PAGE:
AM: STORD is playing in an interesting subset of the logistics space—I would describe STORD as a network distribution play. They're based out of Atlanta and the company created a combination of hardware and software to build an integrated network of third-party warehouses. When combined, these warehouse spaces are a powerful distribution network that gives leading brands and retailers visibility and control over their inventory, so they can deliver to customers with increasing speed, accuracy and visibility.
In logistics, a lot of startups launch to support the Amazon universe in a certain way or they launch to help all the other major retailers that have been disrupted or displaced by Amazon. Amazon has set a high bar of consumer expectations around speed of delivery and visibility into the supply chain. STORD is playing in that ladder by working with a large number of major enterprise corporations to piece together a warehouse supply chain that enables non-Amazon retailers to compete in a world where consumers demand things faster than ever before.
STORD’s journey also demonstrates how our programmatic work with our Rise of the Rest bus tours helps connect us to great companies. We were introduced to the company through a regional fund based out of Chattanooga, Tennessee called Dynamo, whom we got to know during a Rise of the Rest tour through what is known as “Freight Alley” in Tennessee. Dynamo has deep domain expertise in the transportation logistics space and they introduced us to STORD as part of an early seed round that they were leading. STORD then raised its Series A from Kleiner Perkins.
CM: I know you are passionate about funneling venture capital to female entrepreneurs, and Rise of the Rest has backed quite a few. Can you highlight some of the women-founded businesses that the ROTR Seed Fund has helped to launch?
AM: Bringing more venture capital to neglected areas of the country ties very closely to bringing capital to women founders, given the disappointing statistics that less than 10% of venture capital goes to female founders. We have many great female founded companies in our portfolio. They cut across industry, literally everything from mobility, to manufacturing, to logistics, to retail.
One example is Summersalt, a direct-to-consumer swimwear company based out of St. Louis, Missouri and co-founded by two women. You might not necessarily think of swimwear when you think of St. Louis, but they’ve beat the narrative that you can't build a direct to consumer retail brand outside of the major coasts of New York and California. That myth was pretty pervasive in the venture capital industry. These two founders have an extraordinarily complimentary skill set that encompasses supply chain management, technology around fit, brand development, direct-to consumer sales, and developing consumer personas.
Summersalt has developed and owns the IP to 1.5 million body measurements taken across the bodies of 10,000 individual women to really perfect the fit. This technology is a huge component of the edge that they have in this space—in particular when selling out of the gate direct to consumer. Their larger vision, an important part of the investment opportunity for us, is to be the brand that women think of whenever they open up a suitcase to travel. They’ve already begun to launch sleep wear, active wear, and travel wear collections, all driven around their fit technology.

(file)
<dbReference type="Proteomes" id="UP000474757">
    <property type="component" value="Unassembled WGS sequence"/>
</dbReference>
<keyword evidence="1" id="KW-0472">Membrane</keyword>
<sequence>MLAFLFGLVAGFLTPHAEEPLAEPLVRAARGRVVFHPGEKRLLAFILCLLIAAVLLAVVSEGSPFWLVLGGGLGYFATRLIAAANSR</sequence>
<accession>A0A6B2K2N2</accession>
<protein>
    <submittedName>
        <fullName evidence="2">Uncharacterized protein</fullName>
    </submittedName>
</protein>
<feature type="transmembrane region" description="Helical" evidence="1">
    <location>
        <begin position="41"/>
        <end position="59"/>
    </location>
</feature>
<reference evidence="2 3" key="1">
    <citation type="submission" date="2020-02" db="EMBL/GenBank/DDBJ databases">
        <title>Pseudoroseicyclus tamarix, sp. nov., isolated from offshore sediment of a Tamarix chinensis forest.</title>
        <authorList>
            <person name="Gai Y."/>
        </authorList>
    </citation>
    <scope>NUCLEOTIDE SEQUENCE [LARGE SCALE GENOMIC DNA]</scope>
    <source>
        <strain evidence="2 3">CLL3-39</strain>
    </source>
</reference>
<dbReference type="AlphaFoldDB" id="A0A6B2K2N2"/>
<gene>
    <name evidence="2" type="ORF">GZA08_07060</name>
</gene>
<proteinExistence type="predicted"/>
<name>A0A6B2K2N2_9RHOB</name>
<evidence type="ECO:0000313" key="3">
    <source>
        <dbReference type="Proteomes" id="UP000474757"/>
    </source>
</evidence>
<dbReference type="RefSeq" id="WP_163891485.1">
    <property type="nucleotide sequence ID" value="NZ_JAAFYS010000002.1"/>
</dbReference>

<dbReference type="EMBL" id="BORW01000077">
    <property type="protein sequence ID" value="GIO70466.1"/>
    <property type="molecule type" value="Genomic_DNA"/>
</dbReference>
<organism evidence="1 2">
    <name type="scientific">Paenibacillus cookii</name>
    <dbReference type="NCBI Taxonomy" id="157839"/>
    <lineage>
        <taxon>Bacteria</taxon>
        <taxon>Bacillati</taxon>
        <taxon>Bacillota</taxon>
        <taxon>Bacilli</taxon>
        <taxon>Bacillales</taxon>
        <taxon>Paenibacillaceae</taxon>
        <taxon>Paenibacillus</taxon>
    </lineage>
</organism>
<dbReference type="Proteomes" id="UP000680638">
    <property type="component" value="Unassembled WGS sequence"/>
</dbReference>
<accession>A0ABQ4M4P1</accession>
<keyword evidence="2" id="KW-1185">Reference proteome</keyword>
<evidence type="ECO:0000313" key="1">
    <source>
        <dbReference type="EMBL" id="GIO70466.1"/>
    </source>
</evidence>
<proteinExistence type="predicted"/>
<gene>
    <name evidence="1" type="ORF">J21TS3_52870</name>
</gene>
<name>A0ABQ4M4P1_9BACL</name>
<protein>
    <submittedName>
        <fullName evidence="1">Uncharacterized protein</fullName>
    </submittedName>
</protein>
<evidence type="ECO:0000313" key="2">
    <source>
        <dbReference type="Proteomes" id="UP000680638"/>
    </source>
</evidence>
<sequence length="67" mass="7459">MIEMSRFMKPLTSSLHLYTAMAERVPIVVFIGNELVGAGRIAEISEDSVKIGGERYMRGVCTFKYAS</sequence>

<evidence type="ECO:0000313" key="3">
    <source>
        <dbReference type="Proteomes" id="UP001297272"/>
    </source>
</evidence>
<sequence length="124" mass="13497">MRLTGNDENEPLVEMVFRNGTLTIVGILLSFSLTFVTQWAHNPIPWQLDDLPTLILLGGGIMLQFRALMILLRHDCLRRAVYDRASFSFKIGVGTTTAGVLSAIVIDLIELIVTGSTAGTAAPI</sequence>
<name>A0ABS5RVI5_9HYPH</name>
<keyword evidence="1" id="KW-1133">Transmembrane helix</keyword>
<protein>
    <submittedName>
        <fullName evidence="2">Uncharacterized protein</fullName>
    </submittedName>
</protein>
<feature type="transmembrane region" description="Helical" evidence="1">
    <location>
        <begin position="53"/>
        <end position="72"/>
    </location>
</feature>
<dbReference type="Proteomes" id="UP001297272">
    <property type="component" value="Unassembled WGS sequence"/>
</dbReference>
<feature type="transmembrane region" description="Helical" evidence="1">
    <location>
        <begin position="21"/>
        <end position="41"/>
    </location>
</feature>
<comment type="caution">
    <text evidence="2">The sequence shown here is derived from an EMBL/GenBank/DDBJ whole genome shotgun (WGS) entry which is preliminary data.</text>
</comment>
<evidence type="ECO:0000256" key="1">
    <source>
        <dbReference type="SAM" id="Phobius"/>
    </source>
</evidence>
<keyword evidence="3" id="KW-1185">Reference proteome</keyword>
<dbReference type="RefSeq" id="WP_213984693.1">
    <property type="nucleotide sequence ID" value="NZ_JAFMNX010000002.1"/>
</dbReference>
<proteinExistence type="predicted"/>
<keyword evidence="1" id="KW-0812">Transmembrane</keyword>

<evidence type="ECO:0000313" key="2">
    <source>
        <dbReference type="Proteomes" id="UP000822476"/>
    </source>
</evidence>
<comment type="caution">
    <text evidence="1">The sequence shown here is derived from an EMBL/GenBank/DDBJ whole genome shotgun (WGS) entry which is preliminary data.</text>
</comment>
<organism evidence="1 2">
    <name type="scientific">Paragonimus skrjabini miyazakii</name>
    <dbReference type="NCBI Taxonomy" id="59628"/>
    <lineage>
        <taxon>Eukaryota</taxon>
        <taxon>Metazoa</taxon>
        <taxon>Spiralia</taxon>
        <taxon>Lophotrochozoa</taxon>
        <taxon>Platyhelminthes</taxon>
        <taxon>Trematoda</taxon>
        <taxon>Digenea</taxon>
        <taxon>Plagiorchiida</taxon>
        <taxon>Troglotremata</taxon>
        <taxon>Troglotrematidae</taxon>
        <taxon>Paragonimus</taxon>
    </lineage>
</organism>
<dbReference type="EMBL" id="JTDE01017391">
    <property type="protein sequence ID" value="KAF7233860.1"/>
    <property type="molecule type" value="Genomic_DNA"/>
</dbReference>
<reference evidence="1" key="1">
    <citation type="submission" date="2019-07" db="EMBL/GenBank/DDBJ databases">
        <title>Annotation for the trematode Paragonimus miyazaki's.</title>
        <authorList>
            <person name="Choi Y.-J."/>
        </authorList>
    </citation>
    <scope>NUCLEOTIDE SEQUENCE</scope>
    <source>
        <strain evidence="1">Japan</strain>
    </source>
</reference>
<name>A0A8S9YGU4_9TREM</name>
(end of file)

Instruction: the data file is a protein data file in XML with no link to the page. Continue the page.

They were introduced to us through a regional fund out of Omaha, Nebraska called Dundee Ventures, which has a great domain expertise in the consumer space. Founders Fund out of the Valley led Summersalt’s Series A funding round last year.
Summersault is another validation of the ROTR thesis: an early stage company launches in a regional city, backed by local and regional investors with deep domain expertise. Those early investors help the company start to scale, which attracts the attention of other top tier investors who can then further accelerate growth.
When we vet investments, it’s not just about the startup. We also look at the health and capacity of the broader community of people and organizations who combine efforts to create the virtuous cycle of innovation and entrepreneurship. We identify and build relationships with the startups, scaleups, major corporations, universities, economic development arms, mayor’s offices, and incubators, who all fit together with the investors and foundations that act as the superglue in the startup ecosystem.
Anna Mason is a Partner on Revolution’s Rise of the Rest Seed Fund. Prior to joining Revolution, she co-founded a fitness-community app that was acquired by Beachbody in 2015. She spent seven years as a distressed bond and private equity trader on Wall Street. Anna previously served as the Co-Director and then board co-chair of the Washington Chapter of The Vinetta Project, a North-American organization that helps early-stage female founders in tech access capital and network connections. She is also on the Board of Trustees for the National Children’s Museum and on the advisory board of BEACON DC, a community-led campaign to make Washington, D.C. one of the most influential and supportive cities in the country for women entrepreneurs.
Caren Merrick is the CEO of Caren Merrick & Co. Previously, she was founder and CEO of Pocket Mentor, a mobile application and digital publishing company that provides leadership development and career advancement. Caren serves on the board of The Gladstone Companies (Nasdaq: GAIN, GLAD, GOOD, LAND) and is a former board member of the Metropolitan Washington Airports Authority and WashingtonFirst Bankshares, Inc. She is also a co-founder and former Executive Vice President of webMethods, Inc., a business-to-business enterprise software solution, which went public on Nasdaq before being acquired.